Many have long-asserted that President Donald Trump was not competent enough to serve as chief executive of the United States government. While some have attempted to defend the president over the course of the past two years, his behavior and strategy for “winning” the government shutdown in recent weeks have confirmed his inability to lead.
Trump did not have much leverage to begin with when the shutdown debate began. He had a Republican Congress behind him, but even then, he was unable to get both houses to agree to fund his border wall — much less tie it to a bill that needed to be passed in order to fund the government.
Now, with the House of Representatives under Democratic Party control, Trump’s limited leverage is more curtailed than it was before — as reporting from Bloomberg suggested would happen, weeks ago. Even so, Trump presses on with his demands.
Trump refuses to acknowledge political realities that he faces. In doing so, he prolongs a government shutdown, all for a border wall that won’t do what he says it will, will cost more than he describes, and won’t get passed by Congress.
When Trump ran for president, he described himself as an astute businessman, a master negotiator who perfected the “art of the deal.” We’ve seen demonstrable instances of just the opposite being the case, however — ever since he assumed political office, per reporting from Vanity Fair.
With Mexico refusing to pay a penny for the border wall, Trump has asserted that the new trade pact will cover costs. Experts are skeptical. “I can’t see it, sorry,” a former Nafta negotiator told me. https://t.co/GsL5OACaBA
— Vivian Salama (@vmsalama) December 26, 2018
One of the problems with Trump’s ability to lead, or negotiate, is that it’s impossible to know how to work with him. Even members of his own party don’t know how Trump will act from one day to the next.
Case in point: his shifting threats on the border wall, and on the government shutdown, days before it officially began. After it was clear in mid-December that he didn’t have the votes to get a border wall included in a continuing resolution bill in the Senate, Trump signaled that he was going to back down on the promise to shut down the government over the matter, reporting from the Wall Street Journal reminds us, via Twitter.
The Senate accordingly passed a continuing resolution that didn’t include border wall funding. Later in the week, Trump reneged on his change of heart, and once again promised to veto any bill that didn’t have border wall funding.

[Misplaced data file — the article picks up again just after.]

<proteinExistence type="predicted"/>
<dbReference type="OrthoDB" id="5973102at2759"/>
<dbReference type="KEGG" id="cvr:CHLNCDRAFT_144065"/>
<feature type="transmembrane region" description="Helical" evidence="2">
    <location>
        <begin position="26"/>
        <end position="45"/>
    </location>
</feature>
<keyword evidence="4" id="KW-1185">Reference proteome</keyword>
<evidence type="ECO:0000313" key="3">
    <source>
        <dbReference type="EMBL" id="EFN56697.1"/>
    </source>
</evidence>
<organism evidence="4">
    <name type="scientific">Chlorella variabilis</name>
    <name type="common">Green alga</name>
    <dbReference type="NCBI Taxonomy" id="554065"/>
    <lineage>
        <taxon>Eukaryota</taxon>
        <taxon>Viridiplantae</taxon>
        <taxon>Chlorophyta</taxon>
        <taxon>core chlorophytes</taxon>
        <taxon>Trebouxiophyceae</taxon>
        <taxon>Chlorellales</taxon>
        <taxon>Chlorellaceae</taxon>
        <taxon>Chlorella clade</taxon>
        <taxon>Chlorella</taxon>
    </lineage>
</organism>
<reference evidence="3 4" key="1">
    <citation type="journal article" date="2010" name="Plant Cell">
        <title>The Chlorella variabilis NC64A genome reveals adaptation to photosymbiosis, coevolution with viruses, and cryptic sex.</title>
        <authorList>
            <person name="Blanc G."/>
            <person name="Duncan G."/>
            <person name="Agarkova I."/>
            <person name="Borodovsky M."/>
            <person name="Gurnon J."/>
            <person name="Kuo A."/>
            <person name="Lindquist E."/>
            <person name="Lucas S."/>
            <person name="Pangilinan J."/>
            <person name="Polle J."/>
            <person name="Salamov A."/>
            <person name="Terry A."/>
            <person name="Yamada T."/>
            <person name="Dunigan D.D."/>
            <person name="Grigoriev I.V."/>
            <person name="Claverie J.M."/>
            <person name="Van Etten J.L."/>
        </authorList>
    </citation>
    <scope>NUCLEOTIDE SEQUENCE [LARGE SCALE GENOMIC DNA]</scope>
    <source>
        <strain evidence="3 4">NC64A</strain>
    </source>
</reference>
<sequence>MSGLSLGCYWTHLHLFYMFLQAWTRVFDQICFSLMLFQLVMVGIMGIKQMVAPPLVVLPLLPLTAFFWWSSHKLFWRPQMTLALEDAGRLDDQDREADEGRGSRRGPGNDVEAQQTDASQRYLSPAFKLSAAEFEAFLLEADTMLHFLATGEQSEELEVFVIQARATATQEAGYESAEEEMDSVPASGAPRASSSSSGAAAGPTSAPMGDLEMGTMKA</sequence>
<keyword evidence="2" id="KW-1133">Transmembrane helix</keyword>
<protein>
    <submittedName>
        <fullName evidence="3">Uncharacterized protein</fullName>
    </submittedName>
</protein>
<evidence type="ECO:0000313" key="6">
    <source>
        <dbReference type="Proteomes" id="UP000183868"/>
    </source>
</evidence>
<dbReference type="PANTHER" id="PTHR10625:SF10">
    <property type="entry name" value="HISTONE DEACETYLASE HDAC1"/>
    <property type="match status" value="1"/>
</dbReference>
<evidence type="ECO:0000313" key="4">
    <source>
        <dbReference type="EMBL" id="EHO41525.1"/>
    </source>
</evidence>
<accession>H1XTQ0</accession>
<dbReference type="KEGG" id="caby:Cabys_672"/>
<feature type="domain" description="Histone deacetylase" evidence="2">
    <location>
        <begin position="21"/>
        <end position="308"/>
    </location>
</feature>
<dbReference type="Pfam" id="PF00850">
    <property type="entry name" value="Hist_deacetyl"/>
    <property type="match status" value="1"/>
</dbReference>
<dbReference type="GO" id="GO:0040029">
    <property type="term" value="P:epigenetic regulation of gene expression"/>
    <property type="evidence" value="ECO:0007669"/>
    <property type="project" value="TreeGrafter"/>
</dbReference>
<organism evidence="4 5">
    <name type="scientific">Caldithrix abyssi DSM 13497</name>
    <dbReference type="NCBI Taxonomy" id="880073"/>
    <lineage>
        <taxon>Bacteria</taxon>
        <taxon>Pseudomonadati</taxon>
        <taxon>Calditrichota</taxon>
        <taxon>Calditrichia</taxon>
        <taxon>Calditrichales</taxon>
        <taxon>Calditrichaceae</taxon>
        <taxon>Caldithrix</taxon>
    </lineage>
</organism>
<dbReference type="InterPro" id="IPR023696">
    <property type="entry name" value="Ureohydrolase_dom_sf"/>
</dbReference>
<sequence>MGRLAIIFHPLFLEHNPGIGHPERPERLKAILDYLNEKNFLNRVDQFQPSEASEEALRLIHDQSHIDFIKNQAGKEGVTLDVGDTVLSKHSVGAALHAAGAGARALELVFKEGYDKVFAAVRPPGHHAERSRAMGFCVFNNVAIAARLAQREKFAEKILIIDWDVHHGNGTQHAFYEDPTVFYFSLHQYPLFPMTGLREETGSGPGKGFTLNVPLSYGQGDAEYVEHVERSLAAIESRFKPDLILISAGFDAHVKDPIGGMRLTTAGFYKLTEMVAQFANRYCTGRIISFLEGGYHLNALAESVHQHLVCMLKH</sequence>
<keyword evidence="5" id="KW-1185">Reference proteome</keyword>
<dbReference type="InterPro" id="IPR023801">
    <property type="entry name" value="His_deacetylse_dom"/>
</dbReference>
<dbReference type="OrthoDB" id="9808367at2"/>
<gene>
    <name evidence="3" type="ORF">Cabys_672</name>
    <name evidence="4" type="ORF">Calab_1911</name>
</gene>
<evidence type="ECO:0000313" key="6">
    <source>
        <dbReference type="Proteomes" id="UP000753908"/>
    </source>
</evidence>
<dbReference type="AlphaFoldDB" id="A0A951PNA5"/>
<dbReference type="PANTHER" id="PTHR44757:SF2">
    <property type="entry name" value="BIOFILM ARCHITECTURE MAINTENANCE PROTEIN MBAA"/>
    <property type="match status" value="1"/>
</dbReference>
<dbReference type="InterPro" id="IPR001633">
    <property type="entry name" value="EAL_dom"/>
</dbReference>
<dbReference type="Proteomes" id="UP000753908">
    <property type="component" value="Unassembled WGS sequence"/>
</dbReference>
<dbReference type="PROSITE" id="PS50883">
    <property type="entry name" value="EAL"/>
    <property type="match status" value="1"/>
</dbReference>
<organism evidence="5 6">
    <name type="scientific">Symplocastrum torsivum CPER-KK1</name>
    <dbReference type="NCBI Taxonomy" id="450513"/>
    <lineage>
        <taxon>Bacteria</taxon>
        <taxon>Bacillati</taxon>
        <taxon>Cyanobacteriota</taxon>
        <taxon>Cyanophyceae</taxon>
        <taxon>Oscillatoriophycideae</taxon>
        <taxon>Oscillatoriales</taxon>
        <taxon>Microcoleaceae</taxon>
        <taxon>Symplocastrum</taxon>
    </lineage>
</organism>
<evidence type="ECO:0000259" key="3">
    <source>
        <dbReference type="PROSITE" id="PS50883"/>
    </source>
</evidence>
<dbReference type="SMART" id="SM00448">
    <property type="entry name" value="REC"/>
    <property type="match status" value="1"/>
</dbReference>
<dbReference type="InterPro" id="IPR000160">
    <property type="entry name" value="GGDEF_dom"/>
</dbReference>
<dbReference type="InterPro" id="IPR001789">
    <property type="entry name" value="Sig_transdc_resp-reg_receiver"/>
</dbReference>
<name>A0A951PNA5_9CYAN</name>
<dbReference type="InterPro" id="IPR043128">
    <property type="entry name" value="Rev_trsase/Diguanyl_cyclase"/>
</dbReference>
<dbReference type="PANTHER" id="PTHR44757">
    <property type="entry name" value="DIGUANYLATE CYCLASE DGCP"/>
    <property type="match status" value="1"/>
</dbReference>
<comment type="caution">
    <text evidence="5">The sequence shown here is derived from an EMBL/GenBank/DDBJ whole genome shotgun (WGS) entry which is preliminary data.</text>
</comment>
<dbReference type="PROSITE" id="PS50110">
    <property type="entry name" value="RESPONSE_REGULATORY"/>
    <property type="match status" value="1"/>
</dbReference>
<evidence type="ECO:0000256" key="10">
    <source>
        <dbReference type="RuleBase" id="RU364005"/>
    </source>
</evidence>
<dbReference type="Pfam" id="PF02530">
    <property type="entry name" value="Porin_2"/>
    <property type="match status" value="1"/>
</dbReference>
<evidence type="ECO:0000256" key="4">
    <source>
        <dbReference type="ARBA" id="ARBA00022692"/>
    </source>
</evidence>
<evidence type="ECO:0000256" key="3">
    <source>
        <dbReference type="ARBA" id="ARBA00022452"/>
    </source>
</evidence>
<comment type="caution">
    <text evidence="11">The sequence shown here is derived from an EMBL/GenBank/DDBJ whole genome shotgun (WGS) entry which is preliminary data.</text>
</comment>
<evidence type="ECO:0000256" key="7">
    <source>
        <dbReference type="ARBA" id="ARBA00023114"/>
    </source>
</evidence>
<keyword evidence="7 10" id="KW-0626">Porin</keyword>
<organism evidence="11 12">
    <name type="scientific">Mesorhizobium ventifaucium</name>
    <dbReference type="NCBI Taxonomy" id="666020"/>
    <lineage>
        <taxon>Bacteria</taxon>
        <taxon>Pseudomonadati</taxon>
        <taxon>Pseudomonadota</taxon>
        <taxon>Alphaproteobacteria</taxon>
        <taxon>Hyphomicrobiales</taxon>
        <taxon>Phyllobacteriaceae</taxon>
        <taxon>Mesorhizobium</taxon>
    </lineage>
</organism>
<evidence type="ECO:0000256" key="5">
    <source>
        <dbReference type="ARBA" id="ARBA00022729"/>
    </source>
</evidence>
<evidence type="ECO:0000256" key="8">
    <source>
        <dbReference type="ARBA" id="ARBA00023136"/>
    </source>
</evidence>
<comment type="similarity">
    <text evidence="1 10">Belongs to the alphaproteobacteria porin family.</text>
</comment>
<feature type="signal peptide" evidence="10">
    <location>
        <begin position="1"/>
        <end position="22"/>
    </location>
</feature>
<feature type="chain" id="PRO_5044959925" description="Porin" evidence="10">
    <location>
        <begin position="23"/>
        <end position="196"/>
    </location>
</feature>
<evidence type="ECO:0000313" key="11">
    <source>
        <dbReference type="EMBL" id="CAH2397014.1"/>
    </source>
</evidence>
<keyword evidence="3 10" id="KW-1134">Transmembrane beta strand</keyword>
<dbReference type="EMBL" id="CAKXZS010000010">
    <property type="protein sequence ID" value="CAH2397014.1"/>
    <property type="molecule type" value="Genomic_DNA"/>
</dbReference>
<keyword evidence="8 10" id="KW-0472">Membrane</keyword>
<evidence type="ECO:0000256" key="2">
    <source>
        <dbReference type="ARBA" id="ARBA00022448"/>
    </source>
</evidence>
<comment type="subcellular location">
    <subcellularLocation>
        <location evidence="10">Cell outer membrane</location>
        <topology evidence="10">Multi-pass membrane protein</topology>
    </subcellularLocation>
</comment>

That sort of action makes it near-impossible to know how to pass legislation that will pass muster with the president. And it’s but one example of Trump’s failure to know how to act as president, even two years into the role.
Trump also makes clear that he’s not the negotiator we thought he was, through his inability to actually negotiate. So far, he has offered no plan to Democrats that could create a compromise to end the impasse. It’s “my way or the highway” when it comes to Trump’s demands, as he’s unwilling to say he’d support other measures so long as he got his wall.
Any business major could tell you, that’s not how you negotiate.
Trump could, for example, get the border wall he so desperately craves if he were willing to compromise. He might consider agreeing to a deal to help “Dreamers,” undocumented immigrants who came to this country as children, and who for all intents and purposes are just as American as any individual born within the nation’s boundaries. Many Democrats have signaled they’d be willing to break with their party to support Trump’s border wall funding if he agrees to support the Deferred Action for Childhood Arrivals (DACA) program, VICE News reported on Tuesday.
There’s been no indication from the White House that such a deal could come about, however.
All of this is to say that Trump has really painted himself into a corner. He will not likely win the debate on the border wall without being able to budge on other issues. Were he more competent a leader, he’d have known that well before the shutdown even began.
Because of Trump’s inability to lead or negotiate, we are stuck in shutdown status. And because of his incompetence, we’re likely to stay here for some time — a good leader would know when they’ve been licked. Donald Trump, on the other hand, won’t admit defeat until he absolutely has to… which, sadly, could be a long while.